Today I deal with several different physical pains, including arthritic, muscular, and internal, as well as a new discomfort from a knee surgery I had last Tuesday. Each day I feel something new, and something old, and I always recognize where those pains originate from. After I finished my first year of my degrees at the University of Calgary, I returned to my home in Nelson, British Columbia, for the summer. After a month of enjoying the Kootenays, my mother and I ventured back to Calgary in June to visit family, and on June 9, 2013, we made our way back to Nelson. At the same time, a woman was drinking in a bar all day with her friends and decided to get into a vehicle and drive to her two year old son who needed to be picked up. However, she did not make it that far, and I am beyond grateful that her son was not in the vehicle. While driving around a corner in Skookumchuck, BC, her SUV crossed into our lane and hit our vehicle head on. That moment, and the hour that followed, is forever embedded in my mind, and is a memory I would like to share today so that others may feel comfortable opening up to me, their family, friends, MADD, or any other group/individual that is available and ready to listen. This post may seem darker than the ones I hope to write in the future, but it is an important part of my life that has brought me to where I am today, creating this blog.
I woke up in the vehicle minutes after the impact and saw smoke; however, my eyesight was so poor that I couldn’t quite understand what I was seeing. I describe it as though it were a movie, not real, until I began to smell the smoke and the burning from the chemicals in the air bag. And then, something so intense occurred that it brought me back to reality. I saw both of my hands up against the steering wheel, broken in half. I tried to move them, but they flopped about. I felt nothing other than pure shock. To my right side I heard my mom speaking in between gasps of air. If I wasn’t fully aware that what was happening was real yet, I did now. My mom told me at that moment that she was going to die. It was ,and still is to this date, the hardest thing I’ve ever had to hear. The man who called the ambulance was standing near us, telling us to wait, that help is on the way. His wife was with the woman who hit us, telling her to stay in her vehicle. I could see her, I could hear her. She was attempting to get out of her vehicle and yelling “They can’t find me!”, I later discovered she meant that the police couldn’t find her because she already had multiple impaired driving offences, as well as no license. When the ambulance came, I was informed they were going to take me out first due to the severity of my injuries, and yet my mom was still gasping for air. Since I was able to speak, I told them (slightly aggressively) to take my mom first. A few minutes after she was put on the stretcher she went into cardiac arrest, and in Cranbrook Hospital they declared her dead when seeing how severe her internal injuries were. It is difficult to express how overwhelming ecstatic I am that she is still with us today, on this planet, enjoying her new life. She is truly a miracle.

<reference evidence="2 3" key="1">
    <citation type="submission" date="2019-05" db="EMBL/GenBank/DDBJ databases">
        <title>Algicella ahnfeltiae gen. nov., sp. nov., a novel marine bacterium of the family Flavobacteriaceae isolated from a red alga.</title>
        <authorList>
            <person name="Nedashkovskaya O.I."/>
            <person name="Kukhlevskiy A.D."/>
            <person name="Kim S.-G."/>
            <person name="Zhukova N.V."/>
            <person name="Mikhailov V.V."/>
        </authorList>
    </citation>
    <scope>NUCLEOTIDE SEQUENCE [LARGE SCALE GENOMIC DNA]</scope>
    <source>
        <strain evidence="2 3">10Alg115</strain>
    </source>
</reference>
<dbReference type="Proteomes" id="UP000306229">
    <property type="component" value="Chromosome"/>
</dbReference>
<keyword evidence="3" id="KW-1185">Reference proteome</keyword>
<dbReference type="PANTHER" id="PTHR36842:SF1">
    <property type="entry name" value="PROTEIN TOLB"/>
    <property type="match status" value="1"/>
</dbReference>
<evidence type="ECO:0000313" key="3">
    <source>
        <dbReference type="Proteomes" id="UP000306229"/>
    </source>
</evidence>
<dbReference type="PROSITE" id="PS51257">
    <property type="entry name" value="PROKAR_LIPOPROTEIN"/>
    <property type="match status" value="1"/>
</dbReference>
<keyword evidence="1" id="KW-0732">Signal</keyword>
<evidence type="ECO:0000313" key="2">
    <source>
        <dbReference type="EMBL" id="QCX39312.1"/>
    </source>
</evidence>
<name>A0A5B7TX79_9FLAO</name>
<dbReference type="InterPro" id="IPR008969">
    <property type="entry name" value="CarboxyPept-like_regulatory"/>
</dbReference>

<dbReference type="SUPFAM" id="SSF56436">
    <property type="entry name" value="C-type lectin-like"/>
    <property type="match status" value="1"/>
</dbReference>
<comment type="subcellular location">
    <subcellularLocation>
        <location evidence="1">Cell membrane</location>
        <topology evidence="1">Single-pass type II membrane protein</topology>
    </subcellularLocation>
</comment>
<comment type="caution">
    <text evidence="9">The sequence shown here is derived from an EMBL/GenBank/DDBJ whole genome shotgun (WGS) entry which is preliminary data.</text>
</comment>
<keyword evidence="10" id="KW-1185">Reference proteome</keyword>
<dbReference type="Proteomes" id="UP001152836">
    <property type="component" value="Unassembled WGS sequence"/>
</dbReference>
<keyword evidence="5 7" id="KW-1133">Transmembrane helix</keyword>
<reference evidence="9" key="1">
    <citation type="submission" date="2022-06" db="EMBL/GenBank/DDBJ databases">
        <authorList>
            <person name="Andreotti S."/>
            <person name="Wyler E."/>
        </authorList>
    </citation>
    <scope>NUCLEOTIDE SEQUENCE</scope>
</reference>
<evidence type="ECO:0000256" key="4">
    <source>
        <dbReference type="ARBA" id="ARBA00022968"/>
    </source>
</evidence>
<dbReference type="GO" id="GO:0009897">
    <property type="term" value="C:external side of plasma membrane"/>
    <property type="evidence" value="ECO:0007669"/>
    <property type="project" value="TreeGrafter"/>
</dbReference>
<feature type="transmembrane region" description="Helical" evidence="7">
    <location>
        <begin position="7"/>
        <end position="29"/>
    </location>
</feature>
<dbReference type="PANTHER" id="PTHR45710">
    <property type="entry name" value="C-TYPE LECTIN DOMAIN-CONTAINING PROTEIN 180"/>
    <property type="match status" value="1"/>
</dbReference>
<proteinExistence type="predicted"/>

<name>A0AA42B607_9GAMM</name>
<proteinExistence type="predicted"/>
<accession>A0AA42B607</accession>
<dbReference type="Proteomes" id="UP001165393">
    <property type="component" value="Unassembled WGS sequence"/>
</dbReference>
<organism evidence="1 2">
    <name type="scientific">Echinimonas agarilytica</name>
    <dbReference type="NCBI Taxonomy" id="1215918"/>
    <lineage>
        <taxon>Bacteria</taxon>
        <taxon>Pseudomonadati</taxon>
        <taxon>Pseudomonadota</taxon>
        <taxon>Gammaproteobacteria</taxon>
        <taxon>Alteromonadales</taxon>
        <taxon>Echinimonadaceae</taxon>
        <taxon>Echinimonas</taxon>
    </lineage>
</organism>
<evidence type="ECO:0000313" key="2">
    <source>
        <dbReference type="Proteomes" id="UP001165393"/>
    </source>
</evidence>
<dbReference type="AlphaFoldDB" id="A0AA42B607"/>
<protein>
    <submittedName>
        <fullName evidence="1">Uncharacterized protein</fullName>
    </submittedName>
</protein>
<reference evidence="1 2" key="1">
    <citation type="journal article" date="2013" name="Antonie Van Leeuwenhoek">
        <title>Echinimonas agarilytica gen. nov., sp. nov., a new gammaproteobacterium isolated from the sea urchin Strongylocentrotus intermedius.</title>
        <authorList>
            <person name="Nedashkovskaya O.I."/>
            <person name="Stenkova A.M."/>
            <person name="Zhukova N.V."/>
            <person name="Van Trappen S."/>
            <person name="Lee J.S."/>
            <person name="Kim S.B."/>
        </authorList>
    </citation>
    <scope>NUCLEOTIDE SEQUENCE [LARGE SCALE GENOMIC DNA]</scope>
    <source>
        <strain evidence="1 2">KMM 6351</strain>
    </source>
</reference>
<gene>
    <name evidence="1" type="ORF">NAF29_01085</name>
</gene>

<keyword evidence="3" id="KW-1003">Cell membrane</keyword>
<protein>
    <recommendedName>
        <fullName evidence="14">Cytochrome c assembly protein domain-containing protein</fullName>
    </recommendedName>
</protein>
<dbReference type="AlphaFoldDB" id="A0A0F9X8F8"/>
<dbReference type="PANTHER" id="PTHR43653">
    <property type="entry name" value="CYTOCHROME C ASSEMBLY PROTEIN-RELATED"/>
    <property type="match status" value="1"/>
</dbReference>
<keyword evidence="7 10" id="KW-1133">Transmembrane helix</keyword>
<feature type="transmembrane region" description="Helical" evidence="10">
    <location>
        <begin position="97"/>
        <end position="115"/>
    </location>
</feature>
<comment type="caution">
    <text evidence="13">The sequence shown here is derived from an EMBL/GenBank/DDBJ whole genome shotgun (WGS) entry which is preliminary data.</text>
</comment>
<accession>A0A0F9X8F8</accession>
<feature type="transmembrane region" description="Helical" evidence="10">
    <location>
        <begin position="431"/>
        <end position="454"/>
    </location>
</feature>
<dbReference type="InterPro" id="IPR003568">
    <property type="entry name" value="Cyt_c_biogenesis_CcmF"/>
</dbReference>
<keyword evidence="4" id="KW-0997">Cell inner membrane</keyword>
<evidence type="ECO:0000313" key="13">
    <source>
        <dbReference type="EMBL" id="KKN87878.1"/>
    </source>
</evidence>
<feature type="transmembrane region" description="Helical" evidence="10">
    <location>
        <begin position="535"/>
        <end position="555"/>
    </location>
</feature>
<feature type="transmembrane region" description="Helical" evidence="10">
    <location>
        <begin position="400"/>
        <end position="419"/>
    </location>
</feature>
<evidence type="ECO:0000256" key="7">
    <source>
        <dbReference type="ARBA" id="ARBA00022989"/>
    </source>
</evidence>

I waited close to 45 minutes for the jaws of life to tear my side of the vehicle open. My mother was gone, I had no idea how she was, and the woman who hit us was still in front of me. The man who I previously spoke of that was first at the scene was my guardian angel, he sat in the seat my mom was just in and kept me conscious. He asked about my life, my family, friends, and hobbies. He calmed me down when I felt my lungs collapsing, and he even laughed when I yelled at him to shut up. I was beginning to feel my pain, and when I was finally pulled out of the vehicle I blacked out several times. That drive from the crash sight to the hospital was the longest in my life. I felt everything now, and the paramedics were not allowed to supply me with pain medications. When arriving at the Cranbrook Hospital, I was brought into a room, was surrounded by doctors, and saw a mask go on my face before being put in an induced coma for two weeks.
In my future posts, I hope to discuss recovery, living with injuries, PTSD, anxiety, insomnia, surgeries, extreme life changes, Mothers Against Drunk Driving, family and friends, how I find joy in life and appreciate all aspects of this world, hope, as well as acceptance. The positive in my life outweighs the negative today; however, it was not always like this. For many who are experiencing any form of trauma, old or new, mental or physical, the negative may seem to take over most days. Today, there is sunshine. Today, you are alive. Today, you have people that love you. Today, remember the past, but stay in the present.